A woman who alleges she was sexually assaulted by someone she knew said her case is being closed after she refused to hand over her phone to police.
The woman, whose identity ITV News is protecting, said she faced "giving up her privacy, to get justice" or maintaining that privacy but she could "be raped with impunity."
Rape victims are being told they must give their mobile phones to police or risk prosecutions against their attackers not going ahead.
The woman told ITV News: "I couldn't believe this was actually a thing, what relevance is this and I just thought an intelligent, government or legal system would weigh the need for an entire cellphone, with the need for victims to feel safe coming forward."
ITV News Correspondent Rachel Younger explains the why this is such a divisive policy
Consent forms, which ask permission to access messages, photographs, emails and social media accounts, have been rolled out across the 43 forces in England and Wales.
The move is part of the response to the disclosure scandal, which rocked confidence in the criminal justice system when a string of rape and serious sexual assault cases collapsed after crucial evidence emerged at the last minute.
However privacy campaigners attacked the demand, decrying it as a "digital strip searches of victims".
Shadow Attorney General Shami Chakrabarti warned "trawling through their entire intimate life" will put victims off from coming forward.
Police and prosecutors say the 'digital consent' forms are an attempt to plug a gap in the law, which cannot force complainants or witnesses to disclose their phones, laptops, tablets and smart watches.
The forms are most likely to be used in rape and sexual assault cases, where complainants often know the suspect.
How do police and prosecutors justify the move?
Max Hill, the Director of Public Prosecutions, said digital devices will only be looked at when it forms a “reasonable line of enquiry” and only “relevant” material will go before a court if it meets “hard and fast” rules.
“If there’s material on a device, let’s say a mobile phone, which forms a reasonable line of enquiry, but doesn’t undermine the prosecution case and doesn’t support any known defence case, then it won’t be disclosed,” he said.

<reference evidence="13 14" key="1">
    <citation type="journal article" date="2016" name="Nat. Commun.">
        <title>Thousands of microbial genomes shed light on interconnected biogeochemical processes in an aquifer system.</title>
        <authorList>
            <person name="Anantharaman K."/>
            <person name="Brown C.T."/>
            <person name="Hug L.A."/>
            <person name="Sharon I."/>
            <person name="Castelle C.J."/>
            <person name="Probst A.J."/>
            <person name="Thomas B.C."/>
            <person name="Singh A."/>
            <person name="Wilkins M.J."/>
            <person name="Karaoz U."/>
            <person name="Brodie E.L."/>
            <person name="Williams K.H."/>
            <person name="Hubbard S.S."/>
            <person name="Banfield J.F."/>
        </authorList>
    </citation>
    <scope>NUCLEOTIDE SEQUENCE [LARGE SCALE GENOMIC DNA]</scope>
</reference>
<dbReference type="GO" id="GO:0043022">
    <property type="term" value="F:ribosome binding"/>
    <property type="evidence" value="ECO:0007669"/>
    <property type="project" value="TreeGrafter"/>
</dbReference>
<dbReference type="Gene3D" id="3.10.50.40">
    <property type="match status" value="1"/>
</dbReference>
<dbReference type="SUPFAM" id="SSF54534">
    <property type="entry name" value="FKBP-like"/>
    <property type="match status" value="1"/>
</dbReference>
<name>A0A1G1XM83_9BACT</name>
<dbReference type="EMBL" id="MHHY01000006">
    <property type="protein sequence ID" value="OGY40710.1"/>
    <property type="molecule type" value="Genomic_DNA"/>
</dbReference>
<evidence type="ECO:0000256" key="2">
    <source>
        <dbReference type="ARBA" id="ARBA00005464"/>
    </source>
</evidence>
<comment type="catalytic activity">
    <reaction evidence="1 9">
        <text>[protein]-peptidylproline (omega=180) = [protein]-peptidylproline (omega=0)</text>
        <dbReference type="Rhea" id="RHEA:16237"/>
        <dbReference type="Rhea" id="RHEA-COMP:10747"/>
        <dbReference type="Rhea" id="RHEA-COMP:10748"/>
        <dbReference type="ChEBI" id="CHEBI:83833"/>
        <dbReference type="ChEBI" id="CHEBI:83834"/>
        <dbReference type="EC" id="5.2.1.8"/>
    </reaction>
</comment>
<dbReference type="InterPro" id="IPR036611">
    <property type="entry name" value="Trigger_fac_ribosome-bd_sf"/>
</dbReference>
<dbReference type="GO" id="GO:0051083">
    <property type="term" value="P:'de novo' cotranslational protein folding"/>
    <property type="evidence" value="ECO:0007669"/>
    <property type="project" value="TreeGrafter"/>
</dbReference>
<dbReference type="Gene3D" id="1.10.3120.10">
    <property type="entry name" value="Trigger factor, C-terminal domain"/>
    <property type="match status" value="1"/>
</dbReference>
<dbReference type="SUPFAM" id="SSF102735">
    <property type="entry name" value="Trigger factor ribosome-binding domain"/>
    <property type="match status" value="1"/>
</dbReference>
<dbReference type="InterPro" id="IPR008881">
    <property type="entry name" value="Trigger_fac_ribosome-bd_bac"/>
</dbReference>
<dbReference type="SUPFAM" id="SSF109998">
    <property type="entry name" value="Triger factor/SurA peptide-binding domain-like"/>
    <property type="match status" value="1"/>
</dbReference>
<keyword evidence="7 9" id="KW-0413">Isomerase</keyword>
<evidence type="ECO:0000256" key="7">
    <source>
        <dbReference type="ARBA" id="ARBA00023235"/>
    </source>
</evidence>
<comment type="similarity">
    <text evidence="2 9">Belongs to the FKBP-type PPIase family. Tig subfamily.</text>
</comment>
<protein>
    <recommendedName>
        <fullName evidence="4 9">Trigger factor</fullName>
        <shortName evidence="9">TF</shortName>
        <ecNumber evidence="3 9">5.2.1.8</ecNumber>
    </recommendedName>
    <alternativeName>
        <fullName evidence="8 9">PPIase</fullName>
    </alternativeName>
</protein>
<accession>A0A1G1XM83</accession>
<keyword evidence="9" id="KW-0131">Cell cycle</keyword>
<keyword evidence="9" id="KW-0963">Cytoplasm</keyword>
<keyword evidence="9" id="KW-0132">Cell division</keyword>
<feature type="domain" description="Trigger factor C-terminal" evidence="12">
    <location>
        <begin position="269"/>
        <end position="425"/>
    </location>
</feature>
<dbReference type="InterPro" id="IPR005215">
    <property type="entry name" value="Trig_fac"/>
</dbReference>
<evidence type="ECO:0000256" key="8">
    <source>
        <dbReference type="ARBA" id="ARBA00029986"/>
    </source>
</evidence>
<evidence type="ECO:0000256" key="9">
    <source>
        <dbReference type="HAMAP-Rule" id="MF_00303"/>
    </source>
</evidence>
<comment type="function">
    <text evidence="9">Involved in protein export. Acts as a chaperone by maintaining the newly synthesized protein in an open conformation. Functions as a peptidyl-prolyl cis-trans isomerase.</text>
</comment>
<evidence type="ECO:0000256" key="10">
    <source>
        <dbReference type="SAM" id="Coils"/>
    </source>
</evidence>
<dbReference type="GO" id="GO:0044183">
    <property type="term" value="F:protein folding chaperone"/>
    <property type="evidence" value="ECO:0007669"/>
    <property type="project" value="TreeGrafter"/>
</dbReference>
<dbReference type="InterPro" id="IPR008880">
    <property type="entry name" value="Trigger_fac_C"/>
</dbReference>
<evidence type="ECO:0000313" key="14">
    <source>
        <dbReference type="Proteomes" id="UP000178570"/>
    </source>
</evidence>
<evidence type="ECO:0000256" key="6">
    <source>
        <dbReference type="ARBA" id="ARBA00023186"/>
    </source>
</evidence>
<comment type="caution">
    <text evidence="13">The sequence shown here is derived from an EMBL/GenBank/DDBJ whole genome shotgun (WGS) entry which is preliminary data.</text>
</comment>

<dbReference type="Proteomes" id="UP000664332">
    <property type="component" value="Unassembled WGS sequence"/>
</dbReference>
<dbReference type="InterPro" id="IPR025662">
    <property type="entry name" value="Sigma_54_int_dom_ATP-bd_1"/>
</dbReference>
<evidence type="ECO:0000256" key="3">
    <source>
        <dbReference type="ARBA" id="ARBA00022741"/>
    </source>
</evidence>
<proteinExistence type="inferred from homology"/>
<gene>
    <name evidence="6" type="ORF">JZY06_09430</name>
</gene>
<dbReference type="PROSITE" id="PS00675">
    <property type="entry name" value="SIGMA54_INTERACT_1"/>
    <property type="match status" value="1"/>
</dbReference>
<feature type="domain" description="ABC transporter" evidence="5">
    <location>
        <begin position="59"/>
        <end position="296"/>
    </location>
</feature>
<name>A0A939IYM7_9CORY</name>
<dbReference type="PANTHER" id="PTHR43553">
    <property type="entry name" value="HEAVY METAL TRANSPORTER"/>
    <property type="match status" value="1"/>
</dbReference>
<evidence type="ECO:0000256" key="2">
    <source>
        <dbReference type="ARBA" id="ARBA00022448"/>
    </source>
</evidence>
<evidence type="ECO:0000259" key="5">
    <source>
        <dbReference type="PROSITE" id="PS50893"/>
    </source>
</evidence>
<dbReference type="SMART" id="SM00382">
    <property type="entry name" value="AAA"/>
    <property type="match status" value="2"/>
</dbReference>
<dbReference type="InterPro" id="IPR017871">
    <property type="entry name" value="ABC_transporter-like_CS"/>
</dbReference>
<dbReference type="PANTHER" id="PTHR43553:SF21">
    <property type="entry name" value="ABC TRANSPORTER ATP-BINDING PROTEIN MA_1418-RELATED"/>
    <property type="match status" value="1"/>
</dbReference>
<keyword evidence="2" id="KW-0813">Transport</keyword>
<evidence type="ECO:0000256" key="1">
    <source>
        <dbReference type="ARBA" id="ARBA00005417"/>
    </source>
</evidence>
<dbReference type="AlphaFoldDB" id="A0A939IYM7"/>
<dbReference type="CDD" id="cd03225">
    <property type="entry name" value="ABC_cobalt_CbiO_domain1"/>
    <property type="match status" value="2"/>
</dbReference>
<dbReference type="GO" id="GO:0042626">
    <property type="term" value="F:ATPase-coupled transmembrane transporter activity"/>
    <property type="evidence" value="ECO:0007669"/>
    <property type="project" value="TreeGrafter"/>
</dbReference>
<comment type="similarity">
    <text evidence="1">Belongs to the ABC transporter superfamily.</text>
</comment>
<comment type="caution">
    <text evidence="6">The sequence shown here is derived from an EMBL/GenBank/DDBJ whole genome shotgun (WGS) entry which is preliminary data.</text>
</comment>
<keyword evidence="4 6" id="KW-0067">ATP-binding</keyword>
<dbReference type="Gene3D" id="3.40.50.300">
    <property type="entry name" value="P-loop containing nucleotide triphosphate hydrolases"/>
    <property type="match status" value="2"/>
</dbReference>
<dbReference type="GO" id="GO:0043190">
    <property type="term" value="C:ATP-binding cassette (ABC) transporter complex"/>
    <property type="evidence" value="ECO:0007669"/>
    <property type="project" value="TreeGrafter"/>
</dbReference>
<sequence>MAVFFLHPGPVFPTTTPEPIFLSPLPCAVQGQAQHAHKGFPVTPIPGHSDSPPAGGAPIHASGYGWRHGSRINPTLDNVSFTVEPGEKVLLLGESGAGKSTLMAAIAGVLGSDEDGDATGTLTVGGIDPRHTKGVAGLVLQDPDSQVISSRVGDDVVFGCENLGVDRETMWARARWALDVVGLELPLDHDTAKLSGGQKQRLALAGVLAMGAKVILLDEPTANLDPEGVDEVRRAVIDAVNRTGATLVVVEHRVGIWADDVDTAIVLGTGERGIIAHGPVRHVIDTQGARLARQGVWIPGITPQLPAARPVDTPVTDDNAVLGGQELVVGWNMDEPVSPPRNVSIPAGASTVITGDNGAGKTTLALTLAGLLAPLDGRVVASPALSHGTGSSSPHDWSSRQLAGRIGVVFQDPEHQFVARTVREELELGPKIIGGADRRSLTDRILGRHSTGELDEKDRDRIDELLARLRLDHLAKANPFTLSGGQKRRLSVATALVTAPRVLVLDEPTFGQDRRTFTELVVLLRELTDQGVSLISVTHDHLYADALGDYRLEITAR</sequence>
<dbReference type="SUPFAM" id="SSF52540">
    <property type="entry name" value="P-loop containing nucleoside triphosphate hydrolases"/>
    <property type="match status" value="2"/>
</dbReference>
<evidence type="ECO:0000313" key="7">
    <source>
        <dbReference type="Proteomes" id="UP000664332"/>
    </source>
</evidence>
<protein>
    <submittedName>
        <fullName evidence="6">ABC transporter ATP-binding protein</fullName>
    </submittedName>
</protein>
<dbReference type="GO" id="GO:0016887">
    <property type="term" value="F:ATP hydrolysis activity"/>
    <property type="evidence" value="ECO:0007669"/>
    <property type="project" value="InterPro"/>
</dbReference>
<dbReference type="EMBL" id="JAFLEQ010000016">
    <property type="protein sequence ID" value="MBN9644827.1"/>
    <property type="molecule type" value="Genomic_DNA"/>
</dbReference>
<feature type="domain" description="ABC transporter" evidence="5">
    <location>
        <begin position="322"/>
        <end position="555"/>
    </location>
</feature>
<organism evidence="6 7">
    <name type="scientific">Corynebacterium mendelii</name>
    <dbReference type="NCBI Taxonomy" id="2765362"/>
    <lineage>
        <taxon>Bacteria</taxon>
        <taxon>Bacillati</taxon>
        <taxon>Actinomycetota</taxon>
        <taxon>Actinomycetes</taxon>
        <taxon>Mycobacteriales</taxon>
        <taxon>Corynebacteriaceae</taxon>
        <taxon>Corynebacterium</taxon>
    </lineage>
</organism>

Why are they making the demand now?
The regime came under sharp focus from the end of 2017 after a string of defendants, including student Liam Allan, then 22, had charges of rape and serious sexual assault against them dropped when critical material emerged as they went on trial.
In the lead-up to trials, police and prosecutors are required to hand over relevant material that can undermine the prosecution case or assist the defence.
Sam Armstrong also had charges against him dropped when new evidence emerged as they went on trial.
He told ITV News: "Something that should have been solved overnight, rumbled on and on for months and caused me enormous damage, that's wrong and I really hope this change today means that it doesn't happen to a lot of young men in the future."
What do critics object to about the new forms?
Shadow Attorney General Shami Chakrabarti spoke out against the move, calling for a "targeted approach" instead.
"If there is a blanket practice of taking the mobile phones of rape complainants and trawling their entire intimate life by taking these phones, this will put women - and it is mostly women - off coming forward," she said.
"The better, more proportionate, approach would be to do targeted searches of some people's phones in the cases where that would be relevant."
Privacy campaign group Big Brother Watch said “treating rape victims like suspects” could deter people from reporting crimes.
Griff Ferris, legal and policy officer at Big Brother Watch, said urgent reform is needed so victims do not “have to choose between their privacy and justice”.
Northumbria Police and Crime Commissioner Dame Vera Baird said the forms are just part of the problem as police and prosecutors look to harvest third party material, such as school records and medical notes.
“The police are really saying, ‘if you don’t let us do this, the CPS won’t prosecute,’” she said.
“It is a real concern that people will be put off making a complaint in the first place if it’s widely thought they are going to have to hand over lots of personal data – everyone lives on their phones, particularly teenagers.”
How have the police responded to the criticism?
Scotland Yard’s Assistant Commissioner Nicholas Ephgrave said he recognised the “inconvenient” and “awkward” nature of handing devices to police and admitted: “I wouldn’t relish that myself.”
He added: “People who have been victimised and subjected to serious sexual assaults, for example, that’s an awful thing to happen to them and you don’t wish to make it worse by making their lives really difficult.
“But to pursue the offender, the way the law is constructed, we do have these obligations."